Grokking System Design Fundamentals
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What is CDN?

A Content Delivery Network (CDN) is a distributed network of servers strategically located across various geographical locations to deliver web content, such as images, videos, and other static assets, more efficiently to users. The primary purpose of a CDN is to reduce latency and improve the overall performance of web applications by serving content from the server nearest to the user. CDNs can also help improve reliability, availability, and security of web applications.

How CDNs work?

When a user requests content from a web application, the request is routed to the nearest CDN server (also known as an edge server) based on factors such as network latency and server load. The edge server then checks if the requested content is already cached. If it is, the content is served directly from the cache; otherwise, the edge server fetches the content from the origin server, caches it, and serves it to the user. Subsequent requests for the same content can then be served from the cache, reducing latency and offloading traffic from the origin server.


Key terminology and concepts

1. Point of Presence (PoP): A PoP is a physical location where CDN servers are deployed, typically in data centers distributed across various geographical locations. PoPs are strategically placed close to end-users to minimize latency and improve content delivery performance.

2. Edge Server: An edge server is a CDN server located at a PoP, responsible for caching and delivering content to end-users. These servers store cached copies of the content, reducing the need to fetch data from the origin server.

3. Origin Server: The origin server is the primary server where the original content is stored. CDNs fetch content from the origin server and cache it on edge servers for faster delivery to end-users.

4. Cache Warming: Cache warming is the process of preloading content into the edge server's cache before it is requested by users, ensuring that the content is available for fast delivery when it is needed.

5. Time to Live (TTL) : TTL is a value that determines how long a piece of content should be stored in the cache before it is considered stale and needs to be refreshed from the origin server.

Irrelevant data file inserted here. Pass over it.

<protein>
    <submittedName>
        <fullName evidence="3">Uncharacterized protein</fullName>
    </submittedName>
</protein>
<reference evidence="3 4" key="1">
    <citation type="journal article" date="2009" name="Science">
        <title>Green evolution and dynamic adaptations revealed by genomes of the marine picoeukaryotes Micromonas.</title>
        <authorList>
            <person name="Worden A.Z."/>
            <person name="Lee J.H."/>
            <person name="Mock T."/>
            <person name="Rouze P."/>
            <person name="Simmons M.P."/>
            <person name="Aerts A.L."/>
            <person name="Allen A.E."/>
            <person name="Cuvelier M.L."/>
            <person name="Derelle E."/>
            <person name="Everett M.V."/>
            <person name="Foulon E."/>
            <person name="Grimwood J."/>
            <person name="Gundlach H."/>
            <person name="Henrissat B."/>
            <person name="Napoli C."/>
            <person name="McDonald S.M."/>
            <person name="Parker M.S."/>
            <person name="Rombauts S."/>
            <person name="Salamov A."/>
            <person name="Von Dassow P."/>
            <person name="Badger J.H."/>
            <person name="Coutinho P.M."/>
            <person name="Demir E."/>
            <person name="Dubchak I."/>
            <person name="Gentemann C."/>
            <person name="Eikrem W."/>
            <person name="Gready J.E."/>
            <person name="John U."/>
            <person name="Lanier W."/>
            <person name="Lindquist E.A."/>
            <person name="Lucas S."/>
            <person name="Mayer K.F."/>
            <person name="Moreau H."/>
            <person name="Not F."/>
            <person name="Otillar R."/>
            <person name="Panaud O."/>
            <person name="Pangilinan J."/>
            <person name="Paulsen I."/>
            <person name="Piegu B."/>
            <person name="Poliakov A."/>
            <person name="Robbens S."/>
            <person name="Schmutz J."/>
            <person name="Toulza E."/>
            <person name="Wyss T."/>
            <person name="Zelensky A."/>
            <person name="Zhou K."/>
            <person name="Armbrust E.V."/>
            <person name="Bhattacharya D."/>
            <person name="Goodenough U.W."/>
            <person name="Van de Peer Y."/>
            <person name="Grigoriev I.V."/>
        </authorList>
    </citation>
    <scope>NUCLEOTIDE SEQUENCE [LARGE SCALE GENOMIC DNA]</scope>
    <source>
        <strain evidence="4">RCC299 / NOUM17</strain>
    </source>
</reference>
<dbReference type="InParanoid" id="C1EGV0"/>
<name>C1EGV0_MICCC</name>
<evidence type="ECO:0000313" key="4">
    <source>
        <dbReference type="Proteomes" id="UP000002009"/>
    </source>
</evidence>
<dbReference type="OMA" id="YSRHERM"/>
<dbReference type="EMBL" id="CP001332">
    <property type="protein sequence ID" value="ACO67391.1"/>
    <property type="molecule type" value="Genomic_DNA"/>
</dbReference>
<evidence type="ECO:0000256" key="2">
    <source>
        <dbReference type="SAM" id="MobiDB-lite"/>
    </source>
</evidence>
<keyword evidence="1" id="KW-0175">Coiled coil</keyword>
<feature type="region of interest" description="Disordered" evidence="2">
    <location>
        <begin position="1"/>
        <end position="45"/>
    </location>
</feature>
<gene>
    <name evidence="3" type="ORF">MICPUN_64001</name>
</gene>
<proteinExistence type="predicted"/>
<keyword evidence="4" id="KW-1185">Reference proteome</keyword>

6. Anycast: Anycast is a network routing technique used by CDNs to direct user requests to the nearest available edge server, based on the lowest latency or the shortest network path.

7. Content Invalidation: Content invalidation is the process of removing or updating cached content when the original content on the origin server changes, ensuring that end-users receive the most up-to-date version of the content.

8. Cache Purging: Cache purging is the process of forcibly removing content from the edge server's cache, usually triggered manually or automatically when specific conditions are met.

Benefits of using a CDN

CDNs play a crucial role in enhancing the performance, reliability, and security of modern web applications. By serving content from geographically distributed edge servers, CDNs can provide users with a fast and seamless experience, while reducing load on origin servers and protecting against security threats. Here are the top benefits of using CDNs:

1. Reduced latency: By serving content from geographically distributed edge servers, CDNs reduce the time it takes for content to travel from the server to the user, resulting in faster page load times and improved user experience.

2. Improved performance: CDNs can offload static content delivery from the origin server, freeing up resources for dynamic content generation and reducing server load. This can lead to improved overall performance for web applications.

3. Enhanced reliability and availability: With multiple edge servers in different locations, CDNs can provide built-in redundancy and fault tolerance. If one server becomes unavailable, requests can be automatically rerouted to another server, ensuring continuous content delivery.

4. Scalability: CDNs can handle sudden traffic spikes and large volumes of concurrent requests, making it easier to scale web applications to handle growing traffic demands.

5. Security: Many CDNs offer additional security features, such as DDoS protection, Web Application Firewalls (WAF), and SSL/TLS termination at the edge, helping to safeguard web applications from various security threats.

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